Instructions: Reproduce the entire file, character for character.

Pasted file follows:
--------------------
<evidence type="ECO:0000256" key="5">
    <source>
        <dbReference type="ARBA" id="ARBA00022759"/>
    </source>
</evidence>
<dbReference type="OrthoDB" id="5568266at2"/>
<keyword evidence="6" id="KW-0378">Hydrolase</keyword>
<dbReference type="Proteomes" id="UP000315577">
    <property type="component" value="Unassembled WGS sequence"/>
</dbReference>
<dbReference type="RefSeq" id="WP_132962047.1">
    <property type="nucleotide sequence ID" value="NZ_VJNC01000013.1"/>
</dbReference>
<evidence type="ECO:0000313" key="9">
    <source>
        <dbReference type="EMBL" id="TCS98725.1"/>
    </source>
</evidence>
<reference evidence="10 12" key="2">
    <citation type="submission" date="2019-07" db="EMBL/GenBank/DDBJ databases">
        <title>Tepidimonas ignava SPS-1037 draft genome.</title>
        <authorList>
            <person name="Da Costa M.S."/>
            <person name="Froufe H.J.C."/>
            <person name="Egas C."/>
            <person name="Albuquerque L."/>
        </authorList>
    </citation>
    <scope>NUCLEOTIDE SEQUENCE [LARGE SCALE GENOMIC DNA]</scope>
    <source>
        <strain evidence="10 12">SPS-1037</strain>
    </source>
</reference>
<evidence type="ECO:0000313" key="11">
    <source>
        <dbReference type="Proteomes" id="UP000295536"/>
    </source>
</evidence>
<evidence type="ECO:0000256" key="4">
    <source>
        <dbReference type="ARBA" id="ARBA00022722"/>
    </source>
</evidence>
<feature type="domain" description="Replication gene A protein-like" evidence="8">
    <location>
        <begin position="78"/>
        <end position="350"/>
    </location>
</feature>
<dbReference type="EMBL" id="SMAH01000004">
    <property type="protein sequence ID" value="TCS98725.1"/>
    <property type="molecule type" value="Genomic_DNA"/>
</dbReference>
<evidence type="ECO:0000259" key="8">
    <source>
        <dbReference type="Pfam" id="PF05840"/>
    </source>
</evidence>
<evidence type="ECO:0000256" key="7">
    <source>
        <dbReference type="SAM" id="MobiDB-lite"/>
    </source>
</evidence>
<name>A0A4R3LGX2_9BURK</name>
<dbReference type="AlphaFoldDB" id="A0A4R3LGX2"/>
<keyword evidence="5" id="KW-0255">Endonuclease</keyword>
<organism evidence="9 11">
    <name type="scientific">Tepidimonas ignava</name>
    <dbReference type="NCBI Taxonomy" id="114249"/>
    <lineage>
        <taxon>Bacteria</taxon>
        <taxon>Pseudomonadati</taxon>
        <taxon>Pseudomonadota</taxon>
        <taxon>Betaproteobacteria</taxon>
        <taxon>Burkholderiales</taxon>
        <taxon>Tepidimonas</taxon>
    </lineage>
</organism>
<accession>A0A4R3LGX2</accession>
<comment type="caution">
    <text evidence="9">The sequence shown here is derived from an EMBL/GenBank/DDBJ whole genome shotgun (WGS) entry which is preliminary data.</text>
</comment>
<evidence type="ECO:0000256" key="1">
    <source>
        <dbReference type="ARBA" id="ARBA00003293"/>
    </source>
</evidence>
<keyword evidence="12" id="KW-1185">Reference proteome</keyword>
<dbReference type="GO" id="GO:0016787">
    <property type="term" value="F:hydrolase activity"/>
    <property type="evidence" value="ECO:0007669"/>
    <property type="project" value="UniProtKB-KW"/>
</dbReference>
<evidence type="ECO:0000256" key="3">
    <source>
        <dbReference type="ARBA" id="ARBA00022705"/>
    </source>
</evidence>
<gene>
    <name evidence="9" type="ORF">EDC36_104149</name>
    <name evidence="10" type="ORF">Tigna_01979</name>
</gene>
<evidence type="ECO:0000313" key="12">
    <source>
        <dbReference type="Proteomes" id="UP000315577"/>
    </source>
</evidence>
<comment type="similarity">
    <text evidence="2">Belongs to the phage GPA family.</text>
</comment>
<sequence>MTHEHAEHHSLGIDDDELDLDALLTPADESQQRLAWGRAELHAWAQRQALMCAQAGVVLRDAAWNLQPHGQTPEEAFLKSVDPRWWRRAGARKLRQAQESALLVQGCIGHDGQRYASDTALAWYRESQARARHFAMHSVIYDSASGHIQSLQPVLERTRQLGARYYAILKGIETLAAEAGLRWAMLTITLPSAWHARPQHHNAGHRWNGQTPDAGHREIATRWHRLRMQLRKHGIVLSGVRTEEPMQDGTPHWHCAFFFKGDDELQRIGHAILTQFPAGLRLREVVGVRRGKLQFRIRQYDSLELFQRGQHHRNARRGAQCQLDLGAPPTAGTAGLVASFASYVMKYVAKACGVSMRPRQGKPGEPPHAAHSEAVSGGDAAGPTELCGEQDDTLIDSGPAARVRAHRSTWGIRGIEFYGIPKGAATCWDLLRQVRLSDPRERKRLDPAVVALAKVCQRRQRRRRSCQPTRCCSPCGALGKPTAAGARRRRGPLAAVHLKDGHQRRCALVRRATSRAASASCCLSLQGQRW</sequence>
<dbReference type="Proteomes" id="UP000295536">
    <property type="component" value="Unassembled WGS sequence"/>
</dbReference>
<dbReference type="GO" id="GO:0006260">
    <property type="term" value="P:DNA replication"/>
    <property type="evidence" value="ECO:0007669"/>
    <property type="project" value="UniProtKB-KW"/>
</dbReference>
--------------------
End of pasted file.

<evidence type="ECO:0000256" key="5">
    <source>
        <dbReference type="ARBA" id="ARBA00022759"/>
    </source>
</evidence>
<dbReference type="OrthoDB" id="5568266at2"/>
<keyword evidence="6" id="KW-0378">Hydrolase</keyword>
<dbReference type="Proteomes" id="UP000315577">
    <property type="component" value="Unassembled WGS sequence"/>
</dbReference>
<dbReference type="RefSeq" id="WP_132962047.1">
    <property type="nucleotide sequence ID" value="NZ_VJNC01000013.1"/>
</dbReference>
<evidence type="ECO:0000313" key="9">
    <source>
        <dbReference type="EMBL" id="TCS98725.1"/>
    </source>
</evidence>
<reference evidence="10 12" key="2">
    <citation type="submission" date="2019-07" db="EMBL/GenBank/DDBJ databases">
        <title>Tepidimonas ignava SPS-1037 draft genome.</title>
        <authorList>
            <person name="Da Costa M.S."/>
            <person name="Froufe H.J.C."/>
            <person name="Egas C."/>
            <person name="Albuquerque L."/>
        </authorList>
    </citation>
    <scope>NUCLEOTIDE SEQUENCE [LARGE SCALE GENOMIC DNA]</scope>
    <source>
        <strain evidence="10 12">SPS-1037</strain>
    </source>
</reference>
<evidence type="ECO:0000313" key="11">
    <source>
        <dbReference type="Proteomes" id="UP000295536"/>
    </source>
</evidence>
<evidence type="ECO:0000256" key="4">
    <source>
        <dbReference type="ARBA" id="ARBA00022722"/>
    </source>
</evidence>
<feature type="domain" description="Replication gene A protein-like" evidence="8">
    <location>
        <begin position="78"/>
        <end position="350"/>
    </location>
</feature>
<dbReference type="EMBL" id="SMAH01000004">
    <property type="protein sequence ID" value="TCS98725.1"/>
    <property type="molecule type" value="Genomic_DNA"/>
</dbReference>
<evidence type="ECO:0000259" key="8">
    <source>
        <dbReference type="Pfam" id="PF05840"/>
    </source>
</evidence>
<evidence type="ECO:0000256" key="7">
    <source>
        <dbReference type="SAM" id="MobiDB-lite"/>
    </source>
</evidence>
<name>A0A4R3LGX2_9BURK</name>
<dbReference type="AlphaFoldDB" id="A0A4R3LGX2"/>
<keyword evidence="5" id="KW-0255">Endonuclease</keyword>
<organism evidence="9 11">
    <name type="scientific">Tepidimonas ignava</name>
    <dbReference type="NCBI Taxonomy" id="114249"/>
    <lineage>
        <taxon>Bacteria</taxon>
        <taxon>Pseudomonadati</taxon>
        <taxon>Pseudomonadota</taxon>
        <taxon>Betaproteobacteria</taxon>
        <taxon>Burkholderiales</taxon>
        <taxon>Tepidimonas</taxon>
    </lineage>
</organism>
<accession>A0A4R3LGX2</accession>
<comment type="caution">
    <text evidence="9">The sequence shown here is derived from an EMBL/GenBank/DDBJ whole genome shotgun (WGS) entry which is preliminary data.</text>
</comment>
<evidence type="ECO:0000256" key="1">
    <source>
        <dbReference type="ARBA" id="ARBA00003293"/>
    </source>
</evidence>
<keyword evidence="12" id="KW-1185">Reference proteome</keyword>
<dbReference type="GO" id="GO:0016787">
    <property type="term" value="F:hydrolase activity"/>
    <property type="evidence" value="ECO:0007669"/>
    <property type="project" value="UniProtKB-KW"/>
</dbReference>
<evidence type="ECO:0000256" key="3">
    <source>
        <dbReference type="ARBA" id="ARBA00022705"/>
    </source>
</evidence>
<gene>
    <name evidence="9" type="ORF">EDC36_104149</name>
    <name evidence="10" type="ORF">Tigna_01979</name>
</gene>
<evidence type="ECO:0000313" key="12">
    <source>
        <dbReference type="Proteomes" id="UP000315577"/>
    </source>
</evidence>
<comment type="similarity">
    <text evidence="2">Belongs to the phage GPA family.</text>
</comment>
<sequence>MTHEHAEHHSLGIDDDELDLDALLTPADESQQRLAWGRAELHAWAQRQALMCAQAGVVLRDAAWNLQPHGQTPEEAFLKSVDPRWWRRAGARKLRQAQESALLVQGCIGHDGQRYASDTALAWYRESQARARHFAMHSVIYDSASGHIQSLQPVLERTRQLGARYYAILKGIETLAAEAGLRWAMLTITLPSAWHARPQHHNAGHRWNGQTPDAGHREIATRWHRLRMQLRKHGIVLSGVRTEEPMQDGTPHWHCAFFFKGDDELQRIGHAILTQFPAGLRLREVVGVRRGKLQFRIRQYDSLELFQRGQHHRNARRGAQCQLDLGAPPTAGTAGLVASFASYVMKYVAKACGVSMRPRQGKPGEPPHAAHSEAVSGGDAAGPTELCGEQDDTLIDSGPAARVRAHRSTWGIRGIEFYGIPKGAATCWDLLRQVRLSDPRERKRLDPAVVALAKVCQRRQRRRRSCQPTRCCSPCGALGKPTAAGARRRRGPLAAVHLKDGHQRRCALVRRATSRAASASCCLSLQGQRW</sequence>
<dbReference type="Proteomes" id="UP000295536">
    <property type="component" value="Unassembled WGS sequence"/>
</dbReference>
<dbReference type="GO" id="GO:0006260">
    <property type="term" value="P:DNA replication"/>
    <property type="evidence" value="ECO:0007669"/>
    <property type="project" value="UniProtKB-KW"/>
</dbReference>